First Days in the Great Lakes of Africa

Oh the sweetness of rain. There is something so wonderful about the African rain pouring down. It takes me back to my days as a Peace Corps Volunteer when rain meant that all activities were postponed until after the rain. It was a free ticket to relax at home and wait for the rains to stop.

This evening it gives me a moment to reflect on my time in DR Congo instead of going back to my work email. I have plenty to share on that end, but I’ll focus on the fun stuff that I don’t get as much time to appreciate in the day.

Landing in Rwanda was a bit surreal. While on the one side having the image of genocide linger in my mind, I also couldn’t help but notice that the airport was incredibly peaceful and calm in comparison to that of Kinshasa. There was no shouting and yelling and paying for an expeditor to help you through the process. The ride from the airport was also brief and smooth. Kigali felt small even at night.

The morning further reaffirmed this notion. A city that feels very developed for Africa, and apparently has been at the expense of Eastern DR Congo. Rwanda is deplete of natural resources while rich in infrastructure and development, where DRC holds an abundance of resources with no development. It is easy to see where the resources are allocated.

We headed West towards Eastern DRC on a six plus hour drive; a bit longer as our drive accidently took us to the border of Burundi first by accident. We passed through the city and then were informed that the field workers laboring along side in pink shorts and shirt were convicted for acts of genocide.

Luckily the roads were all on the Rwandan side, so altogether very nice. We also passed through a national park that was lush with rain forest and had several sightings of white faced black monkeys of some kind. It was a lush and mountainous ride, where I was thankful not to be prone to car sickness. About half way through it was announced at the top of one of the mountains that we had another five mountain ranges to cross before coming to Bukavu.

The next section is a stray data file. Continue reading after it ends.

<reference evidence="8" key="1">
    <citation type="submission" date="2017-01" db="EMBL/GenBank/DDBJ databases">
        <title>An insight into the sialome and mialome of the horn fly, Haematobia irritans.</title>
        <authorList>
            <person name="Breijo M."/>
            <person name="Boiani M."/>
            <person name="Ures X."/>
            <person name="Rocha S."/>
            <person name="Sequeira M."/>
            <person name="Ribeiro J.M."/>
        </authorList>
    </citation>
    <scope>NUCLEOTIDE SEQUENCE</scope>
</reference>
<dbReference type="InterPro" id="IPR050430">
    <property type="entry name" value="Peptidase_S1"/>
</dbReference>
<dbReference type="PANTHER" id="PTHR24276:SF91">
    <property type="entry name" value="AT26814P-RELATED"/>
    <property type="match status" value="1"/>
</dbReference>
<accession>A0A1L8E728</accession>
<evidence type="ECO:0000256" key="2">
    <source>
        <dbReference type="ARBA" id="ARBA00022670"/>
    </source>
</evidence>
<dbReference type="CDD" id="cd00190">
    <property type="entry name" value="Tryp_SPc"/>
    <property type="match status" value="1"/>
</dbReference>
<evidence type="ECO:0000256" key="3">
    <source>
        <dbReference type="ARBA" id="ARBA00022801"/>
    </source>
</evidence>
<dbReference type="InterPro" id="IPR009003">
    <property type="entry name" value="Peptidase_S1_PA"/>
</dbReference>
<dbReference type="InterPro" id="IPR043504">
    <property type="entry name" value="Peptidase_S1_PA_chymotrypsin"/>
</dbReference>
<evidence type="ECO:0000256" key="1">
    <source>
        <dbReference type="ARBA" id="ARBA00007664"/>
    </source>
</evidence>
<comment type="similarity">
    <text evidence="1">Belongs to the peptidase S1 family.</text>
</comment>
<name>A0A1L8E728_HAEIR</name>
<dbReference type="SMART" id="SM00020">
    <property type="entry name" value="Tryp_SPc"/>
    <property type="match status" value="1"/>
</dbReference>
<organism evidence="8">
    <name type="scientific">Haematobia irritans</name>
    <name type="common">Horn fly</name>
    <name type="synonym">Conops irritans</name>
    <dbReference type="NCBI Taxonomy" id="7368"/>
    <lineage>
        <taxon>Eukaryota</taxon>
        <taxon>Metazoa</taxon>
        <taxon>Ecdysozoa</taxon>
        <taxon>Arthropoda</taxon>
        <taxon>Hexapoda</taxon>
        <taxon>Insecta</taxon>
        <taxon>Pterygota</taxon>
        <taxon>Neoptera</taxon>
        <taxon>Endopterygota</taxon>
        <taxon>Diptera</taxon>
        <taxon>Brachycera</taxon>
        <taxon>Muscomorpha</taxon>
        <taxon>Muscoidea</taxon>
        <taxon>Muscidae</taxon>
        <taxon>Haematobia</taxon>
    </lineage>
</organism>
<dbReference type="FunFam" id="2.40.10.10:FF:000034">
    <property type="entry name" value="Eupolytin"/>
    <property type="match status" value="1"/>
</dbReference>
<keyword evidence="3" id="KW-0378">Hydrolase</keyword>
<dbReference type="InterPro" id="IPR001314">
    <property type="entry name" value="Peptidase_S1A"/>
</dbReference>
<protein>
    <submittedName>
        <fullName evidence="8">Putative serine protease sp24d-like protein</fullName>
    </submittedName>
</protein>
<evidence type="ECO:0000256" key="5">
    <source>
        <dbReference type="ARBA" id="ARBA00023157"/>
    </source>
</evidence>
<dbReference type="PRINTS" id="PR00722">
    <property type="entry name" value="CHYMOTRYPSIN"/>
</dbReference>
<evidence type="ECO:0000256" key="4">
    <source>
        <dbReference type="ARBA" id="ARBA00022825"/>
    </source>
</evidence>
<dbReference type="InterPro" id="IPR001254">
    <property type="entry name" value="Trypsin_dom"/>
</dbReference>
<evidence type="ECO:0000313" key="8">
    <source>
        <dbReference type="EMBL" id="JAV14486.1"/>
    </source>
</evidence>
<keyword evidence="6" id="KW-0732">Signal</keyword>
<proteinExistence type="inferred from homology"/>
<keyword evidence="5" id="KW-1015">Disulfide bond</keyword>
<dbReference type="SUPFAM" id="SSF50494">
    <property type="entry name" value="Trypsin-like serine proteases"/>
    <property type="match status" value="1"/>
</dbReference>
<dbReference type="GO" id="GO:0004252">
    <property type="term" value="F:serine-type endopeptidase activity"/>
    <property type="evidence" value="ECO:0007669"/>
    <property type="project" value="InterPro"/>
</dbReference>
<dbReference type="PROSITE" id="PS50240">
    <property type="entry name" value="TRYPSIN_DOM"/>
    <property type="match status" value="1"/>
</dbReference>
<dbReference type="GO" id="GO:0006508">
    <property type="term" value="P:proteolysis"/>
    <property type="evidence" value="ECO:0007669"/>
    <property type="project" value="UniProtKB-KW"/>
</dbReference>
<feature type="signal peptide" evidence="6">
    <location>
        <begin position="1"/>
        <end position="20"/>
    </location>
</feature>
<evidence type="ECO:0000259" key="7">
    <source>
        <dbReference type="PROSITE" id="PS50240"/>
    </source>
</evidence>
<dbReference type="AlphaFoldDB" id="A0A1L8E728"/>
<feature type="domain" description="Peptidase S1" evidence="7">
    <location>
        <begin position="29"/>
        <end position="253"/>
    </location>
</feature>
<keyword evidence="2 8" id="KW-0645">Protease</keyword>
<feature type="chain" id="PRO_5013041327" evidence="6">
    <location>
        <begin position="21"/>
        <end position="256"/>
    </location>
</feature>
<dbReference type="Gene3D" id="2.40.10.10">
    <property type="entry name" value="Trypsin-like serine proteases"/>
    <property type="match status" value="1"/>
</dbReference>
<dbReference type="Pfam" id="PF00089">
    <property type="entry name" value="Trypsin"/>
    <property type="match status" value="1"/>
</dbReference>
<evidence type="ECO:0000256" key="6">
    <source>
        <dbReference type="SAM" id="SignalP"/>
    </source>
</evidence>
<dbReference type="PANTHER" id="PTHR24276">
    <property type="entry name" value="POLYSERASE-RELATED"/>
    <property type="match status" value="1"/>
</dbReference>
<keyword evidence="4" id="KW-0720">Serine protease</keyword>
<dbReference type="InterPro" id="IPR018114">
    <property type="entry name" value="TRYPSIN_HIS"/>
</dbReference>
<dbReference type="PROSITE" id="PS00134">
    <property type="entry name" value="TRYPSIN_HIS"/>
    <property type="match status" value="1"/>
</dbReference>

Bukavu is a small city situated on the southern edge of Lake Kivu that separates the Rwanda and DRC. It rests on the edge and is distinct in covering several peninsulas out into the lake. For instance, our office is on one finger into the lake, the guest house is on another, and the main drag extends onto yet another. My room therefore looks a small section of the lake that looks more like a step riverside.

The city feels like the riveria in the way that all of the houses appear to be vacation homes. There are numerous Belgian style houses that look like they were dropped here in the 1950s. Back at that time there were around 50,000 foreigners living here. It had the first cinema in Africa, the first cathedral, and all of the European banks of the day.

Today it feels like a time warp, with remnants of the past but altogether decaying. The city streets are worse than the worst off roading that one would dream of attempting back in the states. There are two small shops where western conveniences are to be had, as well as two restaurants.

So much more to share, but I’ll stop for today. Hopefully this gives you an idea of where I’m at and what I’m experiencing.



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